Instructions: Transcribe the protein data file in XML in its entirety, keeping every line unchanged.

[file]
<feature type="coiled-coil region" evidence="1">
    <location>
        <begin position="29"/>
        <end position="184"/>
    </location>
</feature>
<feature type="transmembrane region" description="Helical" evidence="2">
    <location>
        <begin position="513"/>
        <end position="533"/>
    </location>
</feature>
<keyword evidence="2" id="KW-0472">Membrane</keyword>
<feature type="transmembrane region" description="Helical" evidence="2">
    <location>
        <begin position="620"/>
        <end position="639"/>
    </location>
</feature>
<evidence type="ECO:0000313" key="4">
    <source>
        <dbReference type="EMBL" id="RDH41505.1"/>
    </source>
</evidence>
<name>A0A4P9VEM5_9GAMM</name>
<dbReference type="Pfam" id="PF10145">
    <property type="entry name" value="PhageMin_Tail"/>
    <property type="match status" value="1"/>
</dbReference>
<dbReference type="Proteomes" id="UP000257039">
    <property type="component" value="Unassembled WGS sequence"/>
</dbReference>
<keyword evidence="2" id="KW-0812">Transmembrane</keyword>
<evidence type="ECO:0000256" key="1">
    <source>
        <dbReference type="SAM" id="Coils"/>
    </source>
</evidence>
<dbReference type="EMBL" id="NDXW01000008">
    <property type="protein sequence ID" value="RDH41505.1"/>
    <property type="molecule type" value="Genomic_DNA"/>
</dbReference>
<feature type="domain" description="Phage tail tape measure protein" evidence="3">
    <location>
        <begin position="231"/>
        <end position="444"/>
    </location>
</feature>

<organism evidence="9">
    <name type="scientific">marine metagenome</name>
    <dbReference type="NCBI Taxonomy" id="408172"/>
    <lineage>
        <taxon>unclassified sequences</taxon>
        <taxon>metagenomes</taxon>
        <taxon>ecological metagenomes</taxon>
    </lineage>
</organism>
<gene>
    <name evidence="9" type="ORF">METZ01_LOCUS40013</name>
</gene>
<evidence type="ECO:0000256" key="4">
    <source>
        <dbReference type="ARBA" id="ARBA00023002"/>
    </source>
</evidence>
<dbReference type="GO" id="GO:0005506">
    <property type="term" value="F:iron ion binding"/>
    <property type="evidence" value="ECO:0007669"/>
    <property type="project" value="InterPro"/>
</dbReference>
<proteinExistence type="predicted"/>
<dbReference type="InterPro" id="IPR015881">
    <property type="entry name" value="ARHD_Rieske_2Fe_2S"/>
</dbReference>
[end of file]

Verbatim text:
<feature type="coiled-coil region" evidence="1">
    <location>
        <begin position="29"/>
        <end position="184"/>
    </location>
</feature>
<feature type="transmembrane region" description="Helical" evidence="2">
    <location>
        <begin position="513"/>
        <end position="533"/>
    </location>
</feature>
<keyword evidence="2" id="KW-0472">Membrane</keyword>
<feature type="transmembrane region" description="Helical" evidence="2">
    <location>
        <begin position="620"/>
        <end position="639"/>
    </location>
</feature>
<evidence type="ECO:0000313" key="4">
    <source>
        <dbReference type="EMBL" id="RDH41505.1"/>
    </source>
</evidence>
<name>A0A4P9VEM5_9GAMM</name>
<dbReference type="Pfam" id="PF10145">
    <property type="entry name" value="PhageMin_Tail"/>
    <property type="match status" value="1"/>
</dbReference>
<dbReference type="Proteomes" id="UP000257039">
    <property type="component" value="Unassembled WGS sequence"/>
</dbReference>
<keyword evidence="2" id="KW-0812">Transmembrane</keyword>
<evidence type="ECO:0000256" key="1">
    <source>
        <dbReference type="SAM" id="Coils"/>
    </source>
</evidence>
<dbReference type="EMBL" id="NDXW01000008">
    <property type="protein sequence ID" value="RDH41505.1"/>
    <property type="molecule type" value="Genomic_DNA"/>
</dbReference>
<feature type="domain" description="Phage tail tape measure protein" evidence="3">
    <location>
        <begin position="231"/>
        <end position="444"/>
    </location>
</feature>

<organism evidence="9">
    <name type="scientific">marine metagenome</name>
    <dbReference type="NCBI Taxonomy" id="408172"/>
    <lineage>
        <taxon>unclassified sequences</taxon>
        <taxon>metagenomes</taxon>
        <taxon>ecological metagenomes</taxon>
    </lineage>
</organism>
<gene>
    <name evidence="9" type="ORF">METZ01_LOCUS40013</name>
</gene>
<evidence type="ECO:0000256" key="4">
    <source>
        <dbReference type="ARBA" id="ARBA00023002"/>
    </source>
</evidence>
<dbReference type="GO" id="GO:0005506">
    <property type="term" value="F:iron ion binding"/>
    <property type="evidence" value="ECO:0007669"/>
    <property type="project" value="InterPro"/>
</dbReference>
<proteinExistence type="predicted"/>
<dbReference type="InterPro" id="IPR015881">
    <property type="entry name" value="ARHD_Rieske_2Fe_2S"/>
</dbReference>